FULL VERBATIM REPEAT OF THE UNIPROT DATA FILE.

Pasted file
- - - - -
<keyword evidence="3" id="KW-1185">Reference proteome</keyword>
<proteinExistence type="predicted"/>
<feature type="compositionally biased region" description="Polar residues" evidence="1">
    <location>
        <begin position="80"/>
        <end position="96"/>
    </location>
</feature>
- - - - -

<keyword evidence="3" id="KW-1185">Reference proteome</keyword>
<proteinExistence type="predicted"/>
<feature type="compositionally biased region" description="Polar residues" evidence="1">
    <location>
        <begin position="80"/>
        <end position="96"/>
    </location>
</feature>